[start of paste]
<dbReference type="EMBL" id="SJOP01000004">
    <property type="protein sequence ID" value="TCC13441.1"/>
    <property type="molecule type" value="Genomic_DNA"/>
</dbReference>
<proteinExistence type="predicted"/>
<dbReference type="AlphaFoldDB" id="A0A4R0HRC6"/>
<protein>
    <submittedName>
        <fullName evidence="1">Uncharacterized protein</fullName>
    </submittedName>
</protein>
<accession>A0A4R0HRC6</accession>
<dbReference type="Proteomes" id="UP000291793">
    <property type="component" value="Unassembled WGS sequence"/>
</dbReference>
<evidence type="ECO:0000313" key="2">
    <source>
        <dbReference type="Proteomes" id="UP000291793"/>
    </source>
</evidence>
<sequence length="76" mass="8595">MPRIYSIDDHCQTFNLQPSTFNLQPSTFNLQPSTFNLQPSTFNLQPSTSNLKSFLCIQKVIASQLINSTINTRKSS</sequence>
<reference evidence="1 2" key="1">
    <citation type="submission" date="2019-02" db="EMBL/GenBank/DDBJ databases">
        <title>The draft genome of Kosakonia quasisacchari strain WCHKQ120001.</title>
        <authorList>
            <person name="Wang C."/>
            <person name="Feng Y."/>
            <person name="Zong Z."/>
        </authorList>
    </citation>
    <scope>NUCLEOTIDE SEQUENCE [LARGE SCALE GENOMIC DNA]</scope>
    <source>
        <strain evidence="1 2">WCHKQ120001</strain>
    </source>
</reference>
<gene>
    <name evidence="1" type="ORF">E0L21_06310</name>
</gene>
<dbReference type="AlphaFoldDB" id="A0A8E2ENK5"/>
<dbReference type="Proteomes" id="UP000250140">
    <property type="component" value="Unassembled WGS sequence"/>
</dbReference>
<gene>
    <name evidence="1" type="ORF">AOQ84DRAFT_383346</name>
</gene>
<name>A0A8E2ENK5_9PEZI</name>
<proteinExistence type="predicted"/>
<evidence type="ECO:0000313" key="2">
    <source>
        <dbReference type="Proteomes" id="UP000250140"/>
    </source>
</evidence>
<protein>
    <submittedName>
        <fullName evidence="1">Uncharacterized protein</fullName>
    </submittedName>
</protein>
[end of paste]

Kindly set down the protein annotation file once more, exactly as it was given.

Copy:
<dbReference type="EMBL" id="SJOP01000004">
    <property type="protein sequence ID" value="TCC13441.1"/>
    <property type="molecule type" value="Genomic_DNA"/>
</dbReference>
<proteinExistence type="predicted"/>
<dbReference type="AlphaFoldDB" id="A0A4R0HRC6"/>
<protein>
    <submittedName>
        <fullName evidence="1">Uncharacterized protein</fullName>
    </submittedName>
</protein>
<accession>A0A4R0HRC6</accession>
<dbReference type="Proteomes" id="UP000291793">
    <property type="component" value="Unassembled WGS sequence"/>
</dbReference>
<evidence type="ECO:0000313" key="2">
    <source>
        <dbReference type="Proteomes" id="UP000291793"/>
    </source>
</evidence>
<sequence length="76" mass="8595">MPRIYSIDDHCQTFNLQPSTFNLQPSTFNLQPSTFNLQPSTFNLQPSTSNLKSFLCIQKVIASQLINSTINTRKSS</sequence>
<reference evidence="1 2" key="1">
    <citation type="submission" date="2019-02" db="EMBL/GenBank/DDBJ databases">
        <title>The draft genome of Kosakonia quasisacchari strain WCHKQ120001.</title>
        <authorList>
            <person name="Wang C."/>
            <person name="Feng Y."/>
            <person name="Zong Z."/>
        </authorList>
    </citation>
    <scope>NUCLEOTIDE SEQUENCE [LARGE SCALE GENOMIC DNA]</scope>
    <source>
        <strain evidence="1 2">WCHKQ120001</strain>
    </source>
</reference>
<gene>
    <name evidence="1" type="ORF">E0L21_06310</name>
</gene>
<dbReference type="AlphaFoldDB" id="A0A8E2ENK5"/>
<dbReference type="Proteomes" id="UP000250140">
    <property type="component" value="Unassembled WGS sequence"/>
</dbReference>
<gene>
    <name evidence="1" type="ORF">AOQ84DRAFT_383346</name>
</gene>
<name>A0A8E2ENK5_9PEZI</name>
<proteinExistence type="predicted"/>
<evidence type="ECO:0000313" key="2">
    <source>
        <dbReference type="Proteomes" id="UP000250140"/>
    </source>
</evidence>
<protein>
    <submittedName>
        <fullName evidence="1">Uncharacterized protein</fullName>
    </submittedName>
</protein>